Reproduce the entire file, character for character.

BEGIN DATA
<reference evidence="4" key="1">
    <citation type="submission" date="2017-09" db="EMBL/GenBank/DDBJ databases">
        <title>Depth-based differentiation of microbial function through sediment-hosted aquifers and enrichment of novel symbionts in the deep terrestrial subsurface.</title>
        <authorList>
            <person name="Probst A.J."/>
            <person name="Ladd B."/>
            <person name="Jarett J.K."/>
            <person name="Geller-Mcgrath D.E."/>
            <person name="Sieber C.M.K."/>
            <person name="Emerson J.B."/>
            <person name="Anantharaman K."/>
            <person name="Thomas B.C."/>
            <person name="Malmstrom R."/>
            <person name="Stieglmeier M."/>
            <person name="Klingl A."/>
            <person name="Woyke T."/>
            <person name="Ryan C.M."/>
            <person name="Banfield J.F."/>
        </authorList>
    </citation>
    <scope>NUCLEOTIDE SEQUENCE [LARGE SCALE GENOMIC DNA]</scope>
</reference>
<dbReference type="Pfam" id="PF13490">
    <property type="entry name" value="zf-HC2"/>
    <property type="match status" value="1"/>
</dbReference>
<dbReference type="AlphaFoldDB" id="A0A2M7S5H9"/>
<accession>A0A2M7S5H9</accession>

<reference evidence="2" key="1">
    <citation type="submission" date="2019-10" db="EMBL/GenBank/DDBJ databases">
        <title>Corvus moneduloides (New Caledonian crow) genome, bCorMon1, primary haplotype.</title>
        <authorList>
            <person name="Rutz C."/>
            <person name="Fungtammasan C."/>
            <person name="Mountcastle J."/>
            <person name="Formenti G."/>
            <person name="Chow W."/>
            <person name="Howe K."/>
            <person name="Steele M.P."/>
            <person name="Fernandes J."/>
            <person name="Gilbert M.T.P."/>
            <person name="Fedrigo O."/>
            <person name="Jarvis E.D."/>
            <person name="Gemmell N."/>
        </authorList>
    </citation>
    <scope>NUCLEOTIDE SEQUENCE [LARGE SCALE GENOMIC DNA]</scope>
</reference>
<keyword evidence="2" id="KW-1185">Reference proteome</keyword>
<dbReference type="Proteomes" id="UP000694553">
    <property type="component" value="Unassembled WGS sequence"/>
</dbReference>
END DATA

<reference evidence="4" key="1">
    <citation type="submission" date="2017-09" db="EMBL/GenBank/DDBJ databases">
        <title>Depth-based differentiation of microbial function through sediment-hosted aquifers and enrichment of novel symbionts in the deep terrestrial subsurface.</title>
        <authorList>
            <person name="Probst A.J."/>
            <person name="Ladd B."/>
            <person name="Jarett J.K."/>
            <person name="Geller-Mcgrath D.E."/>
            <person name="Sieber C.M.K."/>
            <person name="Emerson J.B."/>
            <person name="Anantharaman K."/>
            <person name="Thomas B.C."/>
            <person name="Malmstrom R."/>
            <person name="Stieglmeier M."/>
            <person name="Klingl A."/>
            <person name="Woyke T."/>
            <person name="Ryan C.M."/>
            <person name="Banfield J.F."/>
        </authorList>
    </citation>
    <scope>NUCLEOTIDE SEQUENCE [LARGE SCALE GENOMIC DNA]</scope>
</reference>
<dbReference type="Pfam" id="PF13490">
    <property type="entry name" value="zf-HC2"/>
    <property type="match status" value="1"/>
</dbReference>
<dbReference type="AlphaFoldDB" id="A0A2M7S5H9"/>
<accession>A0A2M7S5H9</accession>

<reference evidence="2" key="1">
    <citation type="submission" date="2019-10" db="EMBL/GenBank/DDBJ databases">
        <title>Corvus moneduloides (New Caledonian crow) genome, bCorMon1, primary haplotype.</title>
        <authorList>
            <person name="Rutz C."/>
            <person name="Fungtammasan C."/>
            <person name="Mountcastle J."/>
            <person name="Formenti G."/>
            <person name="Chow W."/>
            <person name="Howe K."/>
            <person name="Steele M.P."/>
            <person name="Fernandes J."/>
            <person name="Gilbert M.T.P."/>
            <person name="Fedrigo O."/>
            <person name="Jarvis E.D."/>
            <person name="Gemmell N."/>
        </authorList>
    </citation>
    <scope>NUCLEOTIDE SEQUENCE [LARGE SCALE GENOMIC DNA]</scope>
</reference>
<keyword evidence="2" id="KW-1185">Reference proteome</keyword>
<dbReference type="Proteomes" id="UP000694553">
    <property type="component" value="Unassembled WGS sequence"/>
</dbReference>